Confirming what has been expected for a while now, today Phillies general manager Ruben Amaro Jr. replied “I would think so” when asked if Chase Utley will begin the season on the disabled list because of his knee problems.
Amaro stopped just short of making it official, but said: “I haven’t seen him on the field yet and we’re a week away.”
Not having Utley in the Opening Day lineup is a big loss for the Phillies, but at this point his status for the entire season is uncertain. For now the Phillies continued to explore every possible non-surgical option, but there’s no timetable for his return and the possibility that he may need to go under the knife looms.
In the meantime Luis Castillo is auditioning to help fill in for Utley, with Wilson Valdes likely the primary replacement assuming he isn’t needed in place of Placido Polanco at third base.
The Yankees fell behind early to the Orioles on Sunday afternoon, a day after dropping both ends of Saturday’s doubleheader. Their game, as did every other game on Sunday with the exception of the Braves-Cardinals doubleheader, started at 3:05 or 3:10 EDT, a change Major League Baseball recently made to create fairness on the final day of the season.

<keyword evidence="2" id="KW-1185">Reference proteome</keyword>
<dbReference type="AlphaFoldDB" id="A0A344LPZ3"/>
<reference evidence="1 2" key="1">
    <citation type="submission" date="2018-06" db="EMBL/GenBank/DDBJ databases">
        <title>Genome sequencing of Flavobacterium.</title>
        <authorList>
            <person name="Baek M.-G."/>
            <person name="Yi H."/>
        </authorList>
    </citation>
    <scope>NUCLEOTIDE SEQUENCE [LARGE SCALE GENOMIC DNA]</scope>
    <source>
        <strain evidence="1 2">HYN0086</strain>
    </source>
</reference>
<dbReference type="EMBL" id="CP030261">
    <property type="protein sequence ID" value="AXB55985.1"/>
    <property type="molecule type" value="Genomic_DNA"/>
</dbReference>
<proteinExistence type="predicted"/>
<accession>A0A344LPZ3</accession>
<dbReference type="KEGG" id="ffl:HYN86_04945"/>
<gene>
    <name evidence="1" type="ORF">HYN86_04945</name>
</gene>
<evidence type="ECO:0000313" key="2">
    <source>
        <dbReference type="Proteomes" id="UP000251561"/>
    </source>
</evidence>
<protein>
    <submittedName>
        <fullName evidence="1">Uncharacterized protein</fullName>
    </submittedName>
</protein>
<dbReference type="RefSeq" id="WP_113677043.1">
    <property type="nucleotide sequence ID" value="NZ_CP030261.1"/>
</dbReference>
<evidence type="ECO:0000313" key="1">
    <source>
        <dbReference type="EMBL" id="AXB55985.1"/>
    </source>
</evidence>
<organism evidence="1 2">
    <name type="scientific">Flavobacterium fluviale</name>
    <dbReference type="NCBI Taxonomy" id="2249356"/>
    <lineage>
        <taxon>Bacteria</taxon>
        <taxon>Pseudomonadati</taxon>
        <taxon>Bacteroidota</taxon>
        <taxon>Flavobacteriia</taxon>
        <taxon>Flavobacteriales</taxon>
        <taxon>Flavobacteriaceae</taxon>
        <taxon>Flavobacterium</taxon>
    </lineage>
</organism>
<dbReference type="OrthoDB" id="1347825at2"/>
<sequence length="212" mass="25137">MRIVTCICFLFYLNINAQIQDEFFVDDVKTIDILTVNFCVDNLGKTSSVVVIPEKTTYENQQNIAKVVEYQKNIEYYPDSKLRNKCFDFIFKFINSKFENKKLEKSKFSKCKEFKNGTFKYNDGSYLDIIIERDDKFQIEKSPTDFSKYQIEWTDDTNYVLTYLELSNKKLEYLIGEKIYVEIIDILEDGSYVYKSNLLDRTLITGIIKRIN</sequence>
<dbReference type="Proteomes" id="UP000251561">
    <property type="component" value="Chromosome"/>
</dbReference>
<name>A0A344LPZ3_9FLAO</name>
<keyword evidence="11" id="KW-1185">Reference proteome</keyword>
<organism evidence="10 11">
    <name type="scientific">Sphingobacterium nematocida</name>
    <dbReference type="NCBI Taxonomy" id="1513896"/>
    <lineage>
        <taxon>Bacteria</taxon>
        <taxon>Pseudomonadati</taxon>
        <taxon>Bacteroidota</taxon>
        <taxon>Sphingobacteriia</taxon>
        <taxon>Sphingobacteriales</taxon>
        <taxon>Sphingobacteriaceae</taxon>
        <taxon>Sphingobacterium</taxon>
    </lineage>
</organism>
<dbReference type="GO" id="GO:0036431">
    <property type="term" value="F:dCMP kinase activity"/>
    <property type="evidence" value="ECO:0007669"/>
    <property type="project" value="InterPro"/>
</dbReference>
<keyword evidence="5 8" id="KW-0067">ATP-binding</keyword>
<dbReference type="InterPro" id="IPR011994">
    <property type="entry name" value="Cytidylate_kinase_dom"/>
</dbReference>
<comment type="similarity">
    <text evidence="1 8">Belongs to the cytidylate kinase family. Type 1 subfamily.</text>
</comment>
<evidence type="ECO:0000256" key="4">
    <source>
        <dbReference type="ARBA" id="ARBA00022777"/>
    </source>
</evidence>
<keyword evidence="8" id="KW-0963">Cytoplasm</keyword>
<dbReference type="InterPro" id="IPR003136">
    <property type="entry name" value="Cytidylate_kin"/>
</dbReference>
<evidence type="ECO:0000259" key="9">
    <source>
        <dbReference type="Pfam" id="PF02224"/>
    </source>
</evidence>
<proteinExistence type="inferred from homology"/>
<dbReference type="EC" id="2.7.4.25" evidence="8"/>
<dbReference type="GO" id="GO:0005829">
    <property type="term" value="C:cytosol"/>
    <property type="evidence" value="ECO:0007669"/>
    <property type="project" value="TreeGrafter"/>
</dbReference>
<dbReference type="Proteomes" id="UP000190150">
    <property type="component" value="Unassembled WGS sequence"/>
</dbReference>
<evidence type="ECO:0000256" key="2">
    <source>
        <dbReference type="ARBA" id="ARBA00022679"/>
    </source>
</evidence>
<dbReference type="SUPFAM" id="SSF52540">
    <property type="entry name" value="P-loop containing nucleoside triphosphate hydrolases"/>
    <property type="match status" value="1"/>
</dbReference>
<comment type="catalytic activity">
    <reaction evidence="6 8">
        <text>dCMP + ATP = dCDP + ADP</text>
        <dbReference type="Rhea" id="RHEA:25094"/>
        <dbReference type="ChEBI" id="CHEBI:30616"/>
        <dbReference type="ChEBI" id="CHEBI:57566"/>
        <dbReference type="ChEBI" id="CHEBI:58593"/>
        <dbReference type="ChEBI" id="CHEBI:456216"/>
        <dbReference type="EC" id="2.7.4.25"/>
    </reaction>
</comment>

Girardi is not a fan. Per the Associated Press:
It was cloudy at Camden Yards at 3:05 p.m., but late-afternoon games often make it difficult for batters to see pitches.
Girardi said, “Here’s the thing that bothers me: If it’s a sunny day you’re playing in shadows.”
He added, “If it’s the most important game of the year to get in, I don’t think that’s right.”
Understanding the idea is for every team to play at the same time, Girardi said, “Then play all night games.”
One wonders if MLB had scheduled Sunday’s slate of games for the night, if Girardi would have instead complained about batters losing fly balls in the stadium lights. Furthermore, both teams have to play in the same conditions.
Marlins outfielder Ichiro Suzuki was given an opportunity to play a new position in Sunday’s series finale against the Phillies. After the Phillies rallied to take a 6-2 lead in the seventh, the Marlins let Suzuki take the hill in the eighth. And, in news that surprises no one, he was impressive.
Though Suzuki gave up a run on two hits, he flashed a fastball that hit the mid-80’s and a breaking ball with some bite.
Suzuki, who turns 42 years old later this month, is 65 hits of 3,000 in his major league career. The Marlins are interested in bringing him back in 2016.